Apple CEO Steve Jobs announced the computer-maker would sell an iPhone software developer’s kit for $99 to would-be coders and sell their creations through an online store last week. Apple will take 30% of the revenue of any application for its hardware sold through the online store.
Apple stands to earn a nice chunk of change from any application that takes off, which may be why it has partnered with Kleiner Perkins to help incubate would-be profit centers.
It is unclear if Apple is a limited partner in the Kleiner Perkins-managed fund. Neither Apple nor Kleiner Perkins has registered the new fund with the Securities and Exchange Commission.
Kleiner Perkins Partner Matt Murphy will lead the fund with help from John Doerr, Bill Joy, Randy Komisar, Ted Schlein and Chi-Hua Chien.
Platform-based funds are not new territory for VCs. iN 1996, Kleiner Perkins raised a $70 million fund to address startup opportunities on the Java programming platform. At least three of the five portfolio companies from the fund went public and one was successfully sold, according to Thomson Financial (publisher of PE Week).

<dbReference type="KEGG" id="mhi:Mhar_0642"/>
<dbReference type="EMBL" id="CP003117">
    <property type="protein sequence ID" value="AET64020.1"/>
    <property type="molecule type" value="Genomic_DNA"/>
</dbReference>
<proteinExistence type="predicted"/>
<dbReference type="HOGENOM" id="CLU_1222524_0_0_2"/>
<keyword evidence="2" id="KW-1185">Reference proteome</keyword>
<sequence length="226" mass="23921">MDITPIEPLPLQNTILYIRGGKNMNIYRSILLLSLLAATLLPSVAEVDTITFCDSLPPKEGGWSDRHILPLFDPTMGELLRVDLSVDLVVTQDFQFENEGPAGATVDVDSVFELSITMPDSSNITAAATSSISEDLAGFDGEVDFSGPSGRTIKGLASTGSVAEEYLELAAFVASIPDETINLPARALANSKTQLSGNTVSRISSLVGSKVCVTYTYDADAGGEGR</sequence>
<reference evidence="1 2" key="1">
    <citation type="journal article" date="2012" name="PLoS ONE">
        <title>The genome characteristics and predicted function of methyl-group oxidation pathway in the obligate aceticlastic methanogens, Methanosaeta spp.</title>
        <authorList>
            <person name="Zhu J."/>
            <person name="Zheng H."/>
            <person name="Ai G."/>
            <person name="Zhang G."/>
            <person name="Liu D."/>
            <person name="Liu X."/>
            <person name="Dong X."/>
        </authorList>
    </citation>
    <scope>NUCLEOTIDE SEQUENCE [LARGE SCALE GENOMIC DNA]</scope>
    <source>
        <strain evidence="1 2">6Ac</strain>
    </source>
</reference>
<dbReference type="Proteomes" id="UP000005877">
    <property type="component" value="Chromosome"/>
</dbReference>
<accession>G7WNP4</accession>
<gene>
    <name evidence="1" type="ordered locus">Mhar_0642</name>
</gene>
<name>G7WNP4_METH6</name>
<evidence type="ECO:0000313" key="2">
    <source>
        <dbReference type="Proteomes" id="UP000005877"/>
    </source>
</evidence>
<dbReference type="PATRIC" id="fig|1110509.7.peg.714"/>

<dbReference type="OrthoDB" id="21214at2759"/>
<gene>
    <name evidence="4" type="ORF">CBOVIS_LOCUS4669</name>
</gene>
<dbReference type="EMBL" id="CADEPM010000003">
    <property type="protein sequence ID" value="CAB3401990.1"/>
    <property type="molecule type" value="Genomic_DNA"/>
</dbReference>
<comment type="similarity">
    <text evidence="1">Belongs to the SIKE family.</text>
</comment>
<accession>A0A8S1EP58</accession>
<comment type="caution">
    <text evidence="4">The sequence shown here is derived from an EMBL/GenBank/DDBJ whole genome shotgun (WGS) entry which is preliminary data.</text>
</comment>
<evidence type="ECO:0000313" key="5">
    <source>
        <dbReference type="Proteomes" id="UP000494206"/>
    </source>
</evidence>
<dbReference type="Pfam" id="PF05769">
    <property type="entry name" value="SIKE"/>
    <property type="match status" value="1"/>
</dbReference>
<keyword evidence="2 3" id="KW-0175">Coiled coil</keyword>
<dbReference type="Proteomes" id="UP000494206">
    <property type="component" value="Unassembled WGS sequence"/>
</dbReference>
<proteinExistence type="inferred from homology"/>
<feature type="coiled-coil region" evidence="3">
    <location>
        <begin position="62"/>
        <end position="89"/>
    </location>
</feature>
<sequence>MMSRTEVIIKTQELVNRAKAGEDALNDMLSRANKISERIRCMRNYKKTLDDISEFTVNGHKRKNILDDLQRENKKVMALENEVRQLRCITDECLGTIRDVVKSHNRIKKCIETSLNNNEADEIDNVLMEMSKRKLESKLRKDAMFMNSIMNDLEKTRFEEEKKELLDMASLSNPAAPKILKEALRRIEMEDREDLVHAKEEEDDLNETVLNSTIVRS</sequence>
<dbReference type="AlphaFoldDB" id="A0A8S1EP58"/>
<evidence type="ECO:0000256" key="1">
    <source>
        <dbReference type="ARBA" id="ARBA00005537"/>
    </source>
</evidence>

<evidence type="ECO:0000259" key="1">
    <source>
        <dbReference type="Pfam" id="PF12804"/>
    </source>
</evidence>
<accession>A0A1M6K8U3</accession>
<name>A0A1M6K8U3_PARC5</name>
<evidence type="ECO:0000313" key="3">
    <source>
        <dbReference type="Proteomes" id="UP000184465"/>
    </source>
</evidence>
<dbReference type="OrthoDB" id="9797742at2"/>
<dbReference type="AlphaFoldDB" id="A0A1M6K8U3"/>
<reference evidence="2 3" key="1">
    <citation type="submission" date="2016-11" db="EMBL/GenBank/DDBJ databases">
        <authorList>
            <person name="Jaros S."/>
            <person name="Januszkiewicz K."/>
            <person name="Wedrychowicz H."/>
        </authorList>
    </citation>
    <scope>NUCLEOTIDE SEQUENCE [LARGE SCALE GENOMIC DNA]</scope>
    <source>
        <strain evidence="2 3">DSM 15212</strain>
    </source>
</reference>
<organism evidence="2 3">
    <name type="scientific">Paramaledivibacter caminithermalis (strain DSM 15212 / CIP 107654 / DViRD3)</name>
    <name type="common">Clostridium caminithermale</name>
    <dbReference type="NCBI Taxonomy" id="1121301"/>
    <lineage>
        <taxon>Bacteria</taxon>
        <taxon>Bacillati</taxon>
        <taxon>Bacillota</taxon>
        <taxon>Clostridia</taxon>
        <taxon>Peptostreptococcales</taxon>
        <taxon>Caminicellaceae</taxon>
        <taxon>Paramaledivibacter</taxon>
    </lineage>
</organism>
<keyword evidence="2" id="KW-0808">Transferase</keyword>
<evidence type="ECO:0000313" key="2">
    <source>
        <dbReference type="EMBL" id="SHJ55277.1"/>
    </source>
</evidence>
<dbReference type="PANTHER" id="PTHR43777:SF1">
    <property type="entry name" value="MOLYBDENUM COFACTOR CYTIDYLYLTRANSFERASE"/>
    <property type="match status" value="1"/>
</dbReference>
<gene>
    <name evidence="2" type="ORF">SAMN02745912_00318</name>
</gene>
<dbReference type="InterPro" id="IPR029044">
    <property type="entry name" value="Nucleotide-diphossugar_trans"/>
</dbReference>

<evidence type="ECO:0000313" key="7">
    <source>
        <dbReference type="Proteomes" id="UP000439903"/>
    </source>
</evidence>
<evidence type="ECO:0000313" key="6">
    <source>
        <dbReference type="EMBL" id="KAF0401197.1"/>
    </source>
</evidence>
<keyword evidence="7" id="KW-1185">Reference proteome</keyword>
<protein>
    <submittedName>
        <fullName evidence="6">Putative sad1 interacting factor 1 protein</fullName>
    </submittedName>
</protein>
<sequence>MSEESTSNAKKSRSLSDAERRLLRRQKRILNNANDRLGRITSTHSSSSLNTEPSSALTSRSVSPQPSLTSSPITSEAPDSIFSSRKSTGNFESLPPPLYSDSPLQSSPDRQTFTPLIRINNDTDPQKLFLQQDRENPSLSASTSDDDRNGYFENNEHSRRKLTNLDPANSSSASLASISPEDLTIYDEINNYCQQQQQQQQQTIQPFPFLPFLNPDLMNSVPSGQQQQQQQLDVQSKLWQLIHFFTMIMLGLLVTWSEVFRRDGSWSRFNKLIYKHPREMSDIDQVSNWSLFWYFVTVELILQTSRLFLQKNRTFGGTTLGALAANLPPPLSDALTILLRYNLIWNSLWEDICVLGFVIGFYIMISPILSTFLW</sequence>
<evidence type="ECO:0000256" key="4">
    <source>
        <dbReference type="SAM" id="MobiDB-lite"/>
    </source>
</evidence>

More recently, firms have announced specific funds or investment programs internal to their existing funds to address opportunities on the emerging Facebook social networking and Salesforce.com software-as-a-service platforms.
The Apple partnership with Kleiner Perkins differs significantly from competitors’ efforts. Search engine company